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Despite our efforts spending hundreds of billions of dollars (likely trillions) researching and treating heart disease, it remains the #1 cause of death for women and men in the Western world.

For decades, scientists have blamed heart disease on red meat intake because it is loaded with cholesterol and saturated fat. The advice was a pillar of preventive medicine: ‘Limit red meat intake to avoid heart disease’.

But a problem has emerged with that cause-and-effect advice, as several studies now question whether consuming cholesterol or saturated fact necessarily impacts heart disease.

It turns out there may be something else about red meat that increases your risk for a heart attack or stroke, independent of cholesterol and saturated fat. The connection appears to be between red meat and your gut microbiome.

You’re probably familiar with the term “microbiome,” which refers to the friendly bacteria and other microbes that live in and on your body. We now know that the gut microbiome—ideally populated by a well-balanced mix of bacteria, fungi, and viruses—plays a major role in all aspects of health, including heart health.

Hippocrates, the father of modern medicine, wrote that “all disease starts in the gut.”

More than 2,000 years later, scientists made a discovery about a substance called trimethylamine N-oxide (TMAO), with findings that are right in line with his theory. Studies have shown that high blood levels of TMAO are associated with arterial plaque growth, clotting in the blood stream, and a dramatic risk in inflammation—itself a trigger for a host of illnesses and chronic disease.

One of many new studies on TMAO, published in the Journal of the American Heart Association, found up to a 62% heightened risk of a heart attack, stroke, or death in people with elevated TMAO, which is a far stronger relationship to heart disease than from either cholesterol or saturated fat.

So, you may be thinking, just avoid food with a lot of TMAO, right? Well, it’s not quite that simple, because food itself doesn’t contain TMAO. Instead, the gut microbiome makes TMAO from foods with nutrients like choline and L-carnitine,  nutrients that have health benefits, and that are abundant not just in meat, egg yolks and dairy products—the classic examples of high saturated fat/cholesterol—but also in foods regarded as heart-healthy, such as lean poultry, low-fat dairy, and fish. (Note: Although eating fish does raise TMAO levels, it is not associated with cardiac events, likely because of the anti-inflammatory properties of long chain omega-3 fats in seafood.)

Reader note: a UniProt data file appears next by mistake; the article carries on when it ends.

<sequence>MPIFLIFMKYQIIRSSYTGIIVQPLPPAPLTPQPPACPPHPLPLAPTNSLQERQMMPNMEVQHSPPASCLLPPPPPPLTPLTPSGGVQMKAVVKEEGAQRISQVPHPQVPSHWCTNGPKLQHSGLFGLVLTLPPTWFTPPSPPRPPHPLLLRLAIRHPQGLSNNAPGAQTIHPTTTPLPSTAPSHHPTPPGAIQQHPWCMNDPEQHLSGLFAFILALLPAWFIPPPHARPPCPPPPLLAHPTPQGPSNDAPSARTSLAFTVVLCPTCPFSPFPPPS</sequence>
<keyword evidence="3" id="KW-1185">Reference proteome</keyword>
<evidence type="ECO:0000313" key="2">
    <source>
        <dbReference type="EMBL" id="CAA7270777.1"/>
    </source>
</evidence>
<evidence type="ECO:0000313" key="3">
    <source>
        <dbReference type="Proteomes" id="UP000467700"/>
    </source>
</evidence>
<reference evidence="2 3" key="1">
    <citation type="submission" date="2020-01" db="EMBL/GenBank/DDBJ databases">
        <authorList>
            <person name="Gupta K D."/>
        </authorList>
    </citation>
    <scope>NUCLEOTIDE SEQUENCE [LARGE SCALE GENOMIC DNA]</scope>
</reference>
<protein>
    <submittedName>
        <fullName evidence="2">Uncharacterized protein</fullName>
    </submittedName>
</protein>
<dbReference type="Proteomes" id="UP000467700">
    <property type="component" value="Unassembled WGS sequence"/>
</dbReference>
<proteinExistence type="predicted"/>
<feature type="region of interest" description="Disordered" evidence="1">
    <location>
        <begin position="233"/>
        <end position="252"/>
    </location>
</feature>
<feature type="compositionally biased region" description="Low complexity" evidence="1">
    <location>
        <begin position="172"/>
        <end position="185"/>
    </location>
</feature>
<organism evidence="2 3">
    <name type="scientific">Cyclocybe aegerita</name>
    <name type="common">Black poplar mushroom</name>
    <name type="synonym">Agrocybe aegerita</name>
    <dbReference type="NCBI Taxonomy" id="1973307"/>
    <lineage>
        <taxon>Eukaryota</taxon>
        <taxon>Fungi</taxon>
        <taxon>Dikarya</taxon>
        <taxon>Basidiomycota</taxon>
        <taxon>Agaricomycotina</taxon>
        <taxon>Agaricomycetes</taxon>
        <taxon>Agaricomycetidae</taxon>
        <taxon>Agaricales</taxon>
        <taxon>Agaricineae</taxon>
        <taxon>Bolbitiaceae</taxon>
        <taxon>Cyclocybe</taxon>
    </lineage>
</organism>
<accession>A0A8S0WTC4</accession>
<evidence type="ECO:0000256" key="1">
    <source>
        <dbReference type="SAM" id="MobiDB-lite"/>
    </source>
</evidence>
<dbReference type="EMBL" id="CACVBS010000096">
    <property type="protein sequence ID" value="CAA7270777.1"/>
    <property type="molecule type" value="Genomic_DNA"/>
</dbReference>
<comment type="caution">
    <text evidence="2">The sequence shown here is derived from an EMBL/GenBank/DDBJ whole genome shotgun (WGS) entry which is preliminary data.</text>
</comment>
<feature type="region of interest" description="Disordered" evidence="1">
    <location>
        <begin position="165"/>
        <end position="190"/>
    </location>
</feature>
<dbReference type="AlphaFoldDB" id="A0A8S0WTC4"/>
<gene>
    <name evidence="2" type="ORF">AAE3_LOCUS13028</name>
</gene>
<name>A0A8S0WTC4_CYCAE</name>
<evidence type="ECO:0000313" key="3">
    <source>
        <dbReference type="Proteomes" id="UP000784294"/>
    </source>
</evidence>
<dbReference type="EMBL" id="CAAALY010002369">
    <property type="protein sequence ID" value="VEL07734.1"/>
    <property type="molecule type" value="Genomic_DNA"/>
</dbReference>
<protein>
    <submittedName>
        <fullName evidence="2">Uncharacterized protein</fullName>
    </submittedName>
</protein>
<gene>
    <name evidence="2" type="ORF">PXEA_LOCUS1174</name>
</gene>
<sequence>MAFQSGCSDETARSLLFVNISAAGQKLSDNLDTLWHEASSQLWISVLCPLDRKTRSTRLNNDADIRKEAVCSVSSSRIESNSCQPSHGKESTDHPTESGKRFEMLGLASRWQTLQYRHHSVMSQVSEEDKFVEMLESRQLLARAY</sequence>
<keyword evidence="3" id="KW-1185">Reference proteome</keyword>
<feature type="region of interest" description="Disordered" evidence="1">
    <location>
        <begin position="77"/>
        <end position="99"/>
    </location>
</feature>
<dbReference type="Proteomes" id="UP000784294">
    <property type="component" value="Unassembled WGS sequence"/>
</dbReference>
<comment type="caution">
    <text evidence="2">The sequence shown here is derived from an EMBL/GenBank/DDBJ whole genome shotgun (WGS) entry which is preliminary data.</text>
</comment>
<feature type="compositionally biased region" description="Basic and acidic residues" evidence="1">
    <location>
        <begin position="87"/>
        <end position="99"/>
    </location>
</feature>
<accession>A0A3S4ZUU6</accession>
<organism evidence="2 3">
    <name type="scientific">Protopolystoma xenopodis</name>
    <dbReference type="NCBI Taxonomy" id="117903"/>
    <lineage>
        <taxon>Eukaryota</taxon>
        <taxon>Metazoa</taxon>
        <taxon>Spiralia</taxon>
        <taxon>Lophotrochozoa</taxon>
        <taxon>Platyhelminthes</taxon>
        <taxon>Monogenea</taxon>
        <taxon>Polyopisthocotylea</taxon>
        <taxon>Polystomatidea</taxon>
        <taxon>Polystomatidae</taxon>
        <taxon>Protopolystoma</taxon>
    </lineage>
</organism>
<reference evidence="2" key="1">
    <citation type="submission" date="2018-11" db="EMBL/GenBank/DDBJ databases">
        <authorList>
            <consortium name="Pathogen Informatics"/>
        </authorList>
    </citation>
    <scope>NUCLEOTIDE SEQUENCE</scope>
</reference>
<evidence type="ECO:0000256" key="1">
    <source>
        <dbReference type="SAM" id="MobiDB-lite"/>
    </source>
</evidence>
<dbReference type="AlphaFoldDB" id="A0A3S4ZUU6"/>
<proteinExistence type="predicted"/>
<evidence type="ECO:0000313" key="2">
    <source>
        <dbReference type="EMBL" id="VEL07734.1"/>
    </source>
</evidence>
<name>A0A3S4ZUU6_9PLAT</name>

Not only does eating red meat consumption increase the amount of L-carnitine available for TMAO production, it also appears to shift the balance in gut microbiome, fueling the growth of bad gut bacteria that produce TMAO. Yet, the TMAO production and growth of TMAO producing bacteria were reversed when the participants were crossed over to vegetarian diets (featuring vegetables, fruits, beans, nuts, and whole grains), or if they adopted a Mediterranean diet.

It turns out that a Mediterranean diet, (loaded with vegetables, fruits, beans, nuts, olive oil, balsamic vinegar, moderate red wine, and herbs and spices like garlic and Italian herbs, and generally avoids red meat)  will promote good gut bacteria and limit TMAO production, despite that the diet also contains moderate amounts of fish, poultry, yogurt, and cheese. The plant-based aspect of a Mediterranean diet creates a different gut microbiome that does not produce TMAO.

Part of the benefit of a Mediterranean diet is that it includes an abundance of probiotic rich foods, including plain yogurt, kefir, olives, capers, and pickled vegetables. If you are dairy intolerant and/or avoid dairy for other reasons, choosing other probiotic rich foods will help you support your gut microbiome as well.

I have also been researching how the gut microbiome impacts most of the major risk factors for heart disease: inflammation, obesity, cholesterol, diabetes, insulin resistance, and high blood pressure. If you maintain a healthy balance of microbes—nurturing the beneficial ones and eliminating those that do damage—you’ll enhance your control of these important risk factors, as well.

In later blogs, I will share how modifying your gut microbiome through diet can impact all these risk factors for heart disease, and how to boost your gut microbiome with the most beneficial microbes.

The good news is that there are many ways to benefit from following a Mediterranean diet, especially for your heart.

I wish you the best of health!

Steven Masley, MD, FAHA, FACN, CNS



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